5,102 miles away from our quiet hamlet of Orange City sits the booming metropolis of Moscow, capital of the largest country in the world.
Despite different cultures, languages and time zones, twelve days ago Americans could understand the feelings of terror and confusion of countless Russians in a very real way.
Families who waited with expectation in the ornate International Arrivals Hall recall the sound vividly. A loud boom, followed by a billowing plume of orange and black smoke. A sound of holy terror that has become commonplace in our nation’s imagination as Americans remember the tragedy of 9/11. But for many Russians it’s a sound that has become ingrained in all to recent memory as it becomes common as the subway, buses and as of last Monday, Domodedovo Airport, have become the targets of suicide bombers.
“To me, it’s horrific how many people were hurt,” said Dr. Heather Josselyn-Cranson, a former member of the Peace Corps stationed in Russia.
As the faculty advisor for the Summer Study Abroad trip to Russia’s Pacific coast, opposite the country of the capital, Moscow, Josselyn-Cranson remarked, “I’ve found it to be an incredibly warm and hospitable culture. People you don’t even know will insist you come for dinner. It doesn’t even matter what time you show up, you’ll always get a full meal.”
This hospitality is remarkable considering a long and painful history of communism and forced homogeneity on the Russian people. Having long defied the orthodox geographic bounds, Russia spreads over two continents, nine time zones and eight main ethnic groups.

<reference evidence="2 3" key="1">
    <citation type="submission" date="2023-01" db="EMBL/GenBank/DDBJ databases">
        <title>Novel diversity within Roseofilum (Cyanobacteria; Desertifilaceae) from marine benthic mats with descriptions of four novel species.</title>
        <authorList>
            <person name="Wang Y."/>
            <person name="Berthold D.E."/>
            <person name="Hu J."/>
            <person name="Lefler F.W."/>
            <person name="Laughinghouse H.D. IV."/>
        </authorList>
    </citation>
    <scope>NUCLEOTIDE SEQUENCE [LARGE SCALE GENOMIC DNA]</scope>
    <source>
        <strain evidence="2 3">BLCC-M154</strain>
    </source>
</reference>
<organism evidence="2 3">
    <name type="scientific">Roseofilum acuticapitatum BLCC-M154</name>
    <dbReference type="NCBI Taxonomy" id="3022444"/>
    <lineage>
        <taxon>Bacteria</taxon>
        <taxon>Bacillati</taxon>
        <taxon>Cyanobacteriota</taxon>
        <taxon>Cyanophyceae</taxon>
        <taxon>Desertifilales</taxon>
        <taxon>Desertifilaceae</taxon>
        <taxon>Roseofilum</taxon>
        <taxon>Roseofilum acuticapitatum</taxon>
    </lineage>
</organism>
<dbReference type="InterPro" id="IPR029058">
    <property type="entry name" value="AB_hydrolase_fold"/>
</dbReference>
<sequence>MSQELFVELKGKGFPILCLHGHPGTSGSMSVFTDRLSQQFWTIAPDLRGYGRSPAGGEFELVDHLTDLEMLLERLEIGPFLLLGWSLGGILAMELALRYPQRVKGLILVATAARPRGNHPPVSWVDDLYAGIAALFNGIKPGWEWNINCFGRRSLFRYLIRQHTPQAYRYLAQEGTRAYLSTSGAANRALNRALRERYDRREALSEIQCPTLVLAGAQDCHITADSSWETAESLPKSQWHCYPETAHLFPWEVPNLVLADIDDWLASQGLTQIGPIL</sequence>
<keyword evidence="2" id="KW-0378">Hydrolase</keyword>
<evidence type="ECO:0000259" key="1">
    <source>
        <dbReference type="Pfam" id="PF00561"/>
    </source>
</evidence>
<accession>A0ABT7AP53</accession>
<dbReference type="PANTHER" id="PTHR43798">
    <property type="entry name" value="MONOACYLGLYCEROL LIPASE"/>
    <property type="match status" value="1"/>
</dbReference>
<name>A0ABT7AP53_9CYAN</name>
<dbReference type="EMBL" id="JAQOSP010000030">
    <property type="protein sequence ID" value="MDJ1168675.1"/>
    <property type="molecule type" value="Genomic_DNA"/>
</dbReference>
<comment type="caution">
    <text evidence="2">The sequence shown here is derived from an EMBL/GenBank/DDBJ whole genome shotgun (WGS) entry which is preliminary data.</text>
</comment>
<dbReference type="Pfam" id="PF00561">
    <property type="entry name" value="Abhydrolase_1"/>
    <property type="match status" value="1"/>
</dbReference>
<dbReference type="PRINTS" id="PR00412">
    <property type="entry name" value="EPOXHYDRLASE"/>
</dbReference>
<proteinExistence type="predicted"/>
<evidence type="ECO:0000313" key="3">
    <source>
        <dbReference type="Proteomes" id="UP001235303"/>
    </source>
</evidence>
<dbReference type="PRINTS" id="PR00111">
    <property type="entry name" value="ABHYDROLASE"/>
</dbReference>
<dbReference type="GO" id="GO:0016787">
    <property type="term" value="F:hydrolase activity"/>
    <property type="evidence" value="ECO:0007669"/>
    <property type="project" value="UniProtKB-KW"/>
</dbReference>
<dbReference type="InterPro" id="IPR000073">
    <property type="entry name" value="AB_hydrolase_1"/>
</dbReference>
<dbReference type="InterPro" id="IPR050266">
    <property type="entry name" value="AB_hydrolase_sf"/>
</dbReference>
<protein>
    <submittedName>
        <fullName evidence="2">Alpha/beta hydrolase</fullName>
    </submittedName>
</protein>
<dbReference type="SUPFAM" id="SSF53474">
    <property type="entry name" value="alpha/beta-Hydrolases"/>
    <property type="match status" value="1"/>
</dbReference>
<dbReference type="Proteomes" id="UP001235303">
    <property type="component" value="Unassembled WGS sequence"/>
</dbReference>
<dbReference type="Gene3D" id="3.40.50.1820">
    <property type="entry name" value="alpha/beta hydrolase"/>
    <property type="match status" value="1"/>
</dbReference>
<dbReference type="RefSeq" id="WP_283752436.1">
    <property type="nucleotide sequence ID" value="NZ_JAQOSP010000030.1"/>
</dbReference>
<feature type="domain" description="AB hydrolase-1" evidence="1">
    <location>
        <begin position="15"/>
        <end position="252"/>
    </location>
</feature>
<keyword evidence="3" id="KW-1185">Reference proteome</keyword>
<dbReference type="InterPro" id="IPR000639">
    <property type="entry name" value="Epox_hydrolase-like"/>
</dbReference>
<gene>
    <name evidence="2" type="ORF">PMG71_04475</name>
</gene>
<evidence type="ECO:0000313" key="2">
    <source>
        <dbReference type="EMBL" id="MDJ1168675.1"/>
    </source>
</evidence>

“Russia was very homogenous under the Soviet Union. Communism does homogeneity very well, which is why some of these non-Russian countries are reveling in having their own language and culture. It’s understandable that at the root of the bombing are these people groups, who have their own religious background, wanting to establish their independence,” said Josselyn-Cranson. “And now they want to hit Russia where it hurts.”
Following Monday’s bombings, which killed 35 and injured hundreds more, Russian officials disclosed that the publicly unnamed but identified 20-year-old suicide bomber was in fact a member of one such ethnic minority, the largely radically Islamic Chechen people of southwestern Russia.
“For me, it feels a little bit like New York after 9/11,” said Josselyn-Cranson. “But for me, my concerns for the SSA are still the same, like someone not looking when you cross the street. It’s the little inattentions that cause trouble when you’re traveling. You don’t let terrorists win by changing your plans.”